Ice Cream, Orchids and Things
His stainless steel pick gleamed and twirled as he drove it into the barrel in front of him. With a deft twist of his wrist he cleaved off a shining chunk from the creamy-white mass inside and brought it up to the cone in a sweeping arc that was more toreador than ice cream vendor.
"Dondurma, dondurma . . . Kaimaki, kaimaki", his voice split the air with the same sharpness as his pick on to which he had impailed my ice cream, dangling it before me with mischief in his eyes.
As I reached to take it he flipped the cone upwards and away from my grasp. Confused, I tried again, and again but on each attempt he had that cone dancing beyond my reach.
Just as I was about to concede defeat he appeared to take pity on me, took the ice cream from his pick, and offered it to me inside a serviette. With a magician's sleight of hand he had slipped on another cone and so the instant my grip tightened he lifted the ice cream clear leaving me holding the empty one.
(To view first hand a true master of the dondurma at work click on here.)
It was all good natured fun, the vendor had performed with precision and flare and well, I was the fall guy. It had been good for business, it had drawn a crowd, but I wonder if any of those watching knew that the key ingredient to this performance was an orchid, or more precisely an orchid from the genus Orchis.
This genus is a large and polymorphic one ranging from Europe through to North America. Its name is derived from the Greek word, "orkhis", meaning testicle, because the bulbs bear a strong resemblance to them, and, as you would expect, a number of species, in particular, O. mascula, have been used as an aphrodisiac.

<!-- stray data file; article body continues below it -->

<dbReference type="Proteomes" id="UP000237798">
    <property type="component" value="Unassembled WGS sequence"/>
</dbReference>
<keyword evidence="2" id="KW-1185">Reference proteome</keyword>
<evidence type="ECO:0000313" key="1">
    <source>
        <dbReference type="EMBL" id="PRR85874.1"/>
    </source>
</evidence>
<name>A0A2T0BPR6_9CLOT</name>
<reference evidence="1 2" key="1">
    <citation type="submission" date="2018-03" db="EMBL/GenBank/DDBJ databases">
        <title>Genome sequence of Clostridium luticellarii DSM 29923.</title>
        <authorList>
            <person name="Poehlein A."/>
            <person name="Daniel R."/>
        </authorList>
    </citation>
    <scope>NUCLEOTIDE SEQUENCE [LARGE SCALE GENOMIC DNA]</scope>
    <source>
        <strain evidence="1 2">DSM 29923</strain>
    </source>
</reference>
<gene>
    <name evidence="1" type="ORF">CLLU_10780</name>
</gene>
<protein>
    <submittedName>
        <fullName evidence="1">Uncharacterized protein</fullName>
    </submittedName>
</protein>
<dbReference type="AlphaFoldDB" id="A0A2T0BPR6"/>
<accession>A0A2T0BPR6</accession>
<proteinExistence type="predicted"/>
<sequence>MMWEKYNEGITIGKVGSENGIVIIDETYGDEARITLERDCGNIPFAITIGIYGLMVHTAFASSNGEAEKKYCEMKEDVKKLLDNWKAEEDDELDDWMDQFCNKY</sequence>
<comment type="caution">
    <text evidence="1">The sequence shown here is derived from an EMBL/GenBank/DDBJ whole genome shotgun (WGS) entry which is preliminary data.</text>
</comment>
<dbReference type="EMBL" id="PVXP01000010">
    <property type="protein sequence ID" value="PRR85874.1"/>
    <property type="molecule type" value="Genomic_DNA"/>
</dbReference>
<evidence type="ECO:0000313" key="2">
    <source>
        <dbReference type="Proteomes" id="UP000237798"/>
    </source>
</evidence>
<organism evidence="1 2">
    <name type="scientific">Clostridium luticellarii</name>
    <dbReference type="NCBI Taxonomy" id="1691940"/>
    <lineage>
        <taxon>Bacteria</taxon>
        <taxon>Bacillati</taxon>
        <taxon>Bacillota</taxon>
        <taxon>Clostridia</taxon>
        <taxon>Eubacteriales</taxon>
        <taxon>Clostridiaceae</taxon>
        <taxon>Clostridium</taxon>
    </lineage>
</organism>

The pulp derived from these orchids is known as Salamisri and has a long history of use as an alternate to arrowroot and coffee and as a medicinal tonic. In the 17th and 18th centuries it was exported to England and Germany from Turkey as dry starchy flour called Salep which was thickened in water, flavoured with rose water or orange flowers and served as a drink called Saloop. It was gradually supplanted by coffee but for a time it was very popular and Charles Lamb in his writings on London makes reference to a Saloop Shop in Fleet Street.
Salep or salepi is also used in the making of the stretchy, chewy, traditional Turkish ice cream called Dondurma, which literally means “freezing”. It is sold from barrels by street vendors who churn it regularly with a long handled paddle to keep it workable and who use the same implement to entertain and tease customers by performing tricks when serving them their cones. Its popularity in Turkey and surrounding countries is causing a decline in wild orchids, especially the Orchis species, O. mascula and O. militaris and led to a ban on the export of this key ingredient.
The same type of ice cream is sold in Northern Greece under the name Kaimaki but we have never come across it. However, we have become acquainted with some incredibly handsome Orchis on our travels in Greece and we have showcased just a few of these in this post. We sincerely hope that none of them end up in a tub of ice cream!
Many thanks to Susan Jarick for the images in this post.
Please note because these plants are under strict CITES regulation they are not available for sale in Australia. However if you are interested in seeing them in the wild, along with a wealth of other beautiful flowers, then watch this space. As from next year we are planning to offer guided tours to Crete and other destinations in Greece. So if a Greek adventure is the something you've dreamed about, or maybe you simply want to walk in an ancient land brimming with myth and legend, then this could be for you. Further details will be posted soon.